Labor surges after ‘falling across the line’

Dec 24, 2022
Prime Minister Anthony Albanese

A recap on this year’s federal election result, prompted by a poll in the Financial Review this Monday and a comment by its political editor that the Albanese government was ‘starting to consolidate power in its own right after falling across the line at the May 21 election’.

Following the election the state of the parties in the 151-seat House of Representatives is: Labor 77, LNP 58, Independent 10, Greens 4, Centre Alliance 1, Katter 1.

Falling across the line? True. In terms of majority government, Labor got there just with one seat to spare – 76 constitutes a bare majority, but after providing a Speaker who does not exercise a deliberative vote, Labor’s 77 seats actually provides it with just that minimal one-vote edge over the combined forces of the LNP coalition, the independents and all the smaller parties.

Not that anyone expects the non-Labor MPs ever to find common ground and unite against Labor on any significant issue.

Indeed, voting in the House of Representatives since the election has demonstrated that on key issues identified during the campaign by the major parties, the independents (or most of them) and the Greens have almost always sided with Labor, not the coalition.

In practice, the coalition is unlikely to muster more than a few additional, occasional votes when it opposes the government. The numbers say the coalition has a little more than 40 percent of the votes in the House of Representatives, but in practical terms it might as well have half that proportion – or less.

The problem for the coalition is that since the election – at least until now – it has ceased to be relevant. What it says and does simply doesn’t matter. While it still possesses a significant number of seats in the House (and has the potential to team with others to defeat the government and chop away at its legislation in the Senate) it has made no impact whatsoever on what happens in parliament.

Its morale has been shattered.

It was devastated not so much by its loss of government – that was not unexpected – but by the Teal (and other independents) revolution that seemed to strike at its very being. An existential crisis? Judging by the post-mortems and the hand-wringing over whether the party needs to move further to the right, or target outer suburban seats, or … what? … you would think so.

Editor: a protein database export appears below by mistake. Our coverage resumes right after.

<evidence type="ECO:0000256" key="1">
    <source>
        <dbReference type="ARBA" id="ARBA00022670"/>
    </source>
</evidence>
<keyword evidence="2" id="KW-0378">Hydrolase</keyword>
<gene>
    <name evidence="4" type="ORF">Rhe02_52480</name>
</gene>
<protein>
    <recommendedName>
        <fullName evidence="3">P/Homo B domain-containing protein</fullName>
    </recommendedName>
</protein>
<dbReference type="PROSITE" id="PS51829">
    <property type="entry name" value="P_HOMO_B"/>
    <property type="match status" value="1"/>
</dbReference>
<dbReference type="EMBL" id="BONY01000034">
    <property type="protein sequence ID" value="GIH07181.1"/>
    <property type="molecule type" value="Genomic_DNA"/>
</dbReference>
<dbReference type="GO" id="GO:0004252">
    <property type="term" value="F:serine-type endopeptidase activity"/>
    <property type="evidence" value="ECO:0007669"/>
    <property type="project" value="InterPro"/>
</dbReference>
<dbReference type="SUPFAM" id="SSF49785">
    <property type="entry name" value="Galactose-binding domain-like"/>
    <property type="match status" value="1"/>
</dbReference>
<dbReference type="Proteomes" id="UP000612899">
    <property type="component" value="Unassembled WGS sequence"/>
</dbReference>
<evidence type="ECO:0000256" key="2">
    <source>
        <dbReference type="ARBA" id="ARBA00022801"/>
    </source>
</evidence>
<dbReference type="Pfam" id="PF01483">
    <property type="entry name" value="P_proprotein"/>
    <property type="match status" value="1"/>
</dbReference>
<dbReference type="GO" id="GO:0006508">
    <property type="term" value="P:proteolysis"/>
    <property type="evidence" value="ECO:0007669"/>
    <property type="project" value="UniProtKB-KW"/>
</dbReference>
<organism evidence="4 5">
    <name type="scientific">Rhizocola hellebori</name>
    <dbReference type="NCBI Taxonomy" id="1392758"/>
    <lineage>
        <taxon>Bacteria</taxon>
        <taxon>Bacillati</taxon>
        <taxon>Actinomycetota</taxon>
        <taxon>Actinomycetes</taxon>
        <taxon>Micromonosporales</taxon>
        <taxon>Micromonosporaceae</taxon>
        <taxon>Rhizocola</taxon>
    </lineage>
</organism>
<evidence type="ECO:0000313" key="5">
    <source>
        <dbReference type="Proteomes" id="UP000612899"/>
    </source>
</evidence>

The Nationals have appeared ready, if not anxious, to differentiate themselves from their coalition partners, as well they might having held all of their seats from the previous parliament. While Barnaby Joyce may have been as much on the nose as Scott Morrison in the Liberal heartland, he was still a winner in his own patch.

Since the election the Nationals have been polishing and displaying their own identity, including by attending the government’s Jobs and Skills summit – an invitation rejected by the Liberals – and causing the government (and the Liberals) headaches over their likely/possible opposition to the referendum on the Voice.

Parliament, normally the opportunity for the Opposition to hold the Government to account, has instead been used by the Labor government to showcase its policies as they enact them – and in doing so, pressure the Coalition over whether to support or oppose the policies which are clearly favoured by a significant majority of electors.

The government’s decision to hold additional sittings to deal with the coming energy pricing crisis, to cap the price of gas, to make a code of conduct for the gas market mandatory, and to provide $1.5 billion (to be matched by the states and territories) for welfare recipients strangled the Opposition, which was unable to separate the proposals within the legislation. To retain faith with its backers in the minerals and energy industries it opted to vote against the package. Its opposition to providing welfare payments will no doubt be used against it in the future.

Meanwhile the government continues to score points outside the parliament as well in, particularly through Penny Wong’s and Anthony Albanese’s successes in the foreign affairs portfolio. Wong’s invitation to go to Beijing to commemorate Gough Whitlam’s diplomatic recognition of China half a century ago is but the latest of a string of achievements.

It has been tough going for her Opposition shadow, Senator Simon Birmingham, who responded to that announcement by listing a number of ‘tests’ by which the Foreign Minister would be judged. The tests were basically matters which his own government had failed. Worse still those parts of the electorate that are concerned about relations with China – particularly people of Chinese origins, know that it was Prime Minister Morrison who was largely responsible for the freeze in relations with China through his demand for an international inquiry into the origins of the covid virus and the war-talk he and his ministers engaged in.

In fact the new government has already passed two basic tests that the Morrison government conspicuously failed: after a three year stalemate, talks have resumed between the Australian and Chinese governments at leadership and ministerial level, and Wong scored the invitation to go to Beijing.

Returning to the election result and the latest poll. According to the Australian Electoral Commission, the final first preference vote for Labor in the May election was 32.6 percent, and for the coalition, 35.7 percent. According to the Financial Review’s latest polling, Labor has improved by just over 4 per cent, to 37 percent, while the coalition has improved by just over 1 percent, to tie with Labor on 37 percent. In two-party preferred terms that would give Labor a commanding 54-46 split of the vote, and a very substantial majority in the House of Representatives.

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